"When people come through my door, the first and only thing they think about is, `Oh boy, I'm gonna live forever.' But they don't stop to consider what that means. They want to live forever, but they don't think about what they're going to have to live with. What they'll have to carry with them. And whether or not that's something they really, truly want."

The doctor also tells Farell he can never "die a natural, peaceful death". To which Farell responds.

"I don't think most people die natural, peaceful deaths," I said. "All the loved ones I've seen die have been sick, frail, and helpless. Undergoing chemo. Lying in hospitals. Soiling their beds. Two of my grandparents died alone, with no one to talk to. I don't think natural death offers much in the way of gentle relief. I think it's a slow, wrenching thing I'd like to try to get far, far away from.
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Most Recent Customer Reviews
1.0 out of 5 stars Felt like I was living forever when I read this book
Book read like the author sat down and made it up as he went along. Repeated themes, flat characters and a hackneyed plot. I agree, a missed opportunity for a better writer. Read more
Published 6 days ago by Robert Merivel
4.0 out of 5 stars Nice job. Recommended for those with a taste for ...
Well written in a pulp style. Dark, sardonic and imaginative tale. Nice job. Recommended for those with a taste for dark tales.
Published 1 month ago by Ken McA
5.0 out of 5 stars GOOD!!!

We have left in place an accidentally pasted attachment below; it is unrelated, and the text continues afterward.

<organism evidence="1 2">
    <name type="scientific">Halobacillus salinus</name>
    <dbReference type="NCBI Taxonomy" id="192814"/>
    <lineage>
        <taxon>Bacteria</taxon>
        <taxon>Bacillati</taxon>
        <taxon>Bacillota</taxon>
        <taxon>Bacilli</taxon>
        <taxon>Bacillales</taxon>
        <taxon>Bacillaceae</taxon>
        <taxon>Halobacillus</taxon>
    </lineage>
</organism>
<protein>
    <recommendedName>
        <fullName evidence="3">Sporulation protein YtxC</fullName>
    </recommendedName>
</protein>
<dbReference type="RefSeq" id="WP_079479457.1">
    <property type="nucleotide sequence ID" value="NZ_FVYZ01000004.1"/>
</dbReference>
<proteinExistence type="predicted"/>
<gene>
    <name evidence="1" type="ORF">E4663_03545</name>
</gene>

the book was in great shape, just that the one I got didn't match the cover shown where you buy it but it was the correct book.
Published 1 month ago by Christopher Linares
4.0 out of 5 stars Dark, tragic dystopian future.
Pretty good for a first novel. Postmortal is an endgame of over-population and world collapse via the elimination of aging. Read more
Published 3 months ago by Jalon Q. Zimmerman
5.0 out of 5 stars Five Stars
Very original story line with the absurdist humor like Kurt Vonnegut
Published 3 months ago by scarlet pimple
5.0 out of 5 stars A surprising, well-told story.
The Postmortal is an unexpected entry in the vast ranks of recent dystopian future literature. A specific scenario, told by one consistent voice without trying to be too clever or... Read more
Published 6 months ago by Shoshona19
3.0 out of 5 stars A curious sci-fi drama
What would happen if a cure for aging was discovered? People would be able to take it, and stay with the same biological age forever (or until an accident, or someone killed them). Read more
Published 7 months ago by Alejandro Contreras
4.0 out of 5 stars A solid, but unexpected read
Any regular reader of Drew Magary (Deadspin, GQ) would not associate this fiction with his normal prose. Read more
Published 7 months ago by PN
4.0 out of 5 stars Great start but limps to the stable.
I was totally hooked within a few pages. The style of storytelling is brisk and unique. Unfortunately as the story progresses the pace slows considerably. Read more
Published 7 months ago by Jason Kirby
3.0 out of 5 stars Liked the idea.
I really enjoyed the beginning of the book and its potential, but the love stories in it seemed random and inorganic which bothered me.
Published 7 months ago by Katie Candilora